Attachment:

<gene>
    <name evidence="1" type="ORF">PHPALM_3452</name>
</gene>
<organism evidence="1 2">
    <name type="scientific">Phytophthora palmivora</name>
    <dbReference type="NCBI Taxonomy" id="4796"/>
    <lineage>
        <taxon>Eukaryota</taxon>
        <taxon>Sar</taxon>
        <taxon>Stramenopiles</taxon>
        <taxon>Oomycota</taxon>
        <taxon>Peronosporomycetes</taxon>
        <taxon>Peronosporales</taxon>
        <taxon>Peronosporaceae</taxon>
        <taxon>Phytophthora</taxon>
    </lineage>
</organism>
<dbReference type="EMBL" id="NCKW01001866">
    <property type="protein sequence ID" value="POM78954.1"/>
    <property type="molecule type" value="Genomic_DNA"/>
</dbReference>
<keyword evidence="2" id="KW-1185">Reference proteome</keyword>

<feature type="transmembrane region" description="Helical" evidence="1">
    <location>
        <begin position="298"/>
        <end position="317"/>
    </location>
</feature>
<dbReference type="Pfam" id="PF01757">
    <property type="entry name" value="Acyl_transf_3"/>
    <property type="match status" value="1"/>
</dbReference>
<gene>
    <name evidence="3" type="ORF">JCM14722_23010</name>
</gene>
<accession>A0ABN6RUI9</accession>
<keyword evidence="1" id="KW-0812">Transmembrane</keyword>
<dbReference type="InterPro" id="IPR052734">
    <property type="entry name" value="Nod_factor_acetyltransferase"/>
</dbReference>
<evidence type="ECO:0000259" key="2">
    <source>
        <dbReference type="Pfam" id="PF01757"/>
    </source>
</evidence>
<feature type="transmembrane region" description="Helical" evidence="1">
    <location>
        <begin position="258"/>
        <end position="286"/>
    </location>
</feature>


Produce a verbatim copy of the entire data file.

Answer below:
<gene>
    <name evidence="1" type="ORF">PHPALM_3452</name>
</gene>
<organism evidence="1 2">
    <name type="scientific">Phytophthora palmivora</name>
    <dbReference type="NCBI Taxonomy" id="4796"/>
    <lineage>
        <taxon>Eukaryota</taxon>
        <taxon>Sar</taxon>
        <taxon>Stramenopiles</taxon>
        <taxon>Oomycota</taxon>
        <taxon>Peronosporomycetes</taxon>
        <taxon>Peronosporales</taxon>
        <taxon>Peronosporaceae</taxon>
        <taxon>Phytophthora</taxon>
    </lineage>
</organism>
<dbReference type="EMBL" id="NCKW01001866">
    <property type="protein sequence ID" value="POM78954.1"/>
    <property type="molecule type" value="Genomic_DNA"/>
</dbReference>
<keyword evidence="2" id="KW-1185">Reference proteome</keyword>

<feature type="transmembrane region" description="Helical" evidence="1">
    <location>
        <begin position="298"/>
        <end position="317"/>
    </location>
</feature>
<dbReference type="Pfam" id="PF01757">
    <property type="entry name" value="Acyl_transf_3"/>
    <property type="match status" value="1"/>
</dbReference>
<gene>
    <name evidence="3" type="ORF">JCM14722_23010</name>
</gene>
<accession>A0ABN6RUI9</accession>
<keyword evidence="1" id="KW-0812">Transmembrane</keyword>
<dbReference type="InterPro" id="IPR052734">
    <property type="entry name" value="Nod_factor_acetyltransferase"/>
</dbReference>
<evidence type="ECO:0000259" key="2">
    <source>
        <dbReference type="Pfam" id="PF01757"/>
    </source>
</evidence>
<feature type="transmembrane region" description="Helical" evidence="1">
    <location>
        <begin position="258"/>
        <end position="286"/>
    </location>
</feature>